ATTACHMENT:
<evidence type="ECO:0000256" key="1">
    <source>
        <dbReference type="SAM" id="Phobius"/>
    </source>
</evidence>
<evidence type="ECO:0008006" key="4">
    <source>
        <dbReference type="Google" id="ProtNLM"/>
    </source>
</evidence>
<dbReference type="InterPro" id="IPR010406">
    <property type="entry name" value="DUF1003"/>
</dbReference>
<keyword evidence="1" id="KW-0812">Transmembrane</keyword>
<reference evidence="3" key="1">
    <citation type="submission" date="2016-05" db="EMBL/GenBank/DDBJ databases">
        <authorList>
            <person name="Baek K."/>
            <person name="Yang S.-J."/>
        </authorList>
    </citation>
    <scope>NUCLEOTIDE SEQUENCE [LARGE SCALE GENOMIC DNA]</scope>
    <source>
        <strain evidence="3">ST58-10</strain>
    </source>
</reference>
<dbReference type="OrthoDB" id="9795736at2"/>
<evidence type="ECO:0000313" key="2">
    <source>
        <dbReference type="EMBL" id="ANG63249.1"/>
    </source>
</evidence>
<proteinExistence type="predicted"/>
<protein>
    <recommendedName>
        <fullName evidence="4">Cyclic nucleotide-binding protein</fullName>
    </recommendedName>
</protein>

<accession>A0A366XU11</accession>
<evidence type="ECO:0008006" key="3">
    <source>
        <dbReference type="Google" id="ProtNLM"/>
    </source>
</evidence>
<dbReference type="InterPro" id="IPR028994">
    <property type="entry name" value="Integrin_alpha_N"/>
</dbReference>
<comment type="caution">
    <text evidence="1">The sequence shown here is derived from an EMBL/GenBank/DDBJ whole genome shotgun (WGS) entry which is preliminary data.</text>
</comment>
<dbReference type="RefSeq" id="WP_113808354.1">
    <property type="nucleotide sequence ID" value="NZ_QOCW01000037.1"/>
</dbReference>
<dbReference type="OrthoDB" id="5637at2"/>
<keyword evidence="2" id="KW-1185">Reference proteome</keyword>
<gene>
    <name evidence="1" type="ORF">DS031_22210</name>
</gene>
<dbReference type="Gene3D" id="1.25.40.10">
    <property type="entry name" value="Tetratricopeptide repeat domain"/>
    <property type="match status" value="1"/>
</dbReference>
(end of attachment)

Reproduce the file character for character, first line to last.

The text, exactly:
<evidence type="ECO:0000256" key="1">
    <source>
        <dbReference type="SAM" id="Phobius"/>
    </source>
</evidence>
<evidence type="ECO:0008006" key="4">
    <source>
        <dbReference type="Google" id="ProtNLM"/>
    </source>
</evidence>
<dbReference type="InterPro" id="IPR010406">
    <property type="entry name" value="DUF1003"/>
</dbReference>
<keyword evidence="1" id="KW-0812">Transmembrane</keyword>
<reference evidence="3" key="1">
    <citation type="submission" date="2016-05" db="EMBL/GenBank/DDBJ databases">
        <authorList>
            <person name="Baek K."/>
            <person name="Yang S.-J."/>
        </authorList>
    </citation>
    <scope>NUCLEOTIDE SEQUENCE [LARGE SCALE GENOMIC DNA]</scope>
    <source>
        <strain evidence="3">ST58-10</strain>
    </source>
</reference>
<dbReference type="OrthoDB" id="9795736at2"/>
<evidence type="ECO:0000313" key="2">
    <source>
        <dbReference type="EMBL" id="ANG63249.1"/>
    </source>
</evidence>
<proteinExistence type="predicted"/>
<protein>
    <recommendedName>
        <fullName evidence="4">Cyclic nucleotide-binding protein</fullName>
    </recommendedName>
</protein>

<accession>A0A366XU11</accession>
<evidence type="ECO:0008006" key="3">
    <source>
        <dbReference type="Google" id="ProtNLM"/>
    </source>
</evidence>
<dbReference type="InterPro" id="IPR028994">
    <property type="entry name" value="Integrin_alpha_N"/>
</dbReference>
<comment type="caution">
    <text evidence="1">The sequence shown here is derived from an EMBL/GenBank/DDBJ whole genome shotgun (WGS) entry which is preliminary data.</text>
</comment>
<dbReference type="RefSeq" id="WP_113808354.1">
    <property type="nucleotide sequence ID" value="NZ_QOCW01000037.1"/>
</dbReference>
<dbReference type="OrthoDB" id="5637at2"/>
<keyword evidence="2" id="KW-1185">Reference proteome</keyword>
<gene>
    <name evidence="1" type="ORF">DS031_22210</name>
</gene>
<dbReference type="Gene3D" id="1.25.40.10">
    <property type="entry name" value="Tetratricopeptide repeat domain"/>
    <property type="match status" value="1"/>
</dbReference>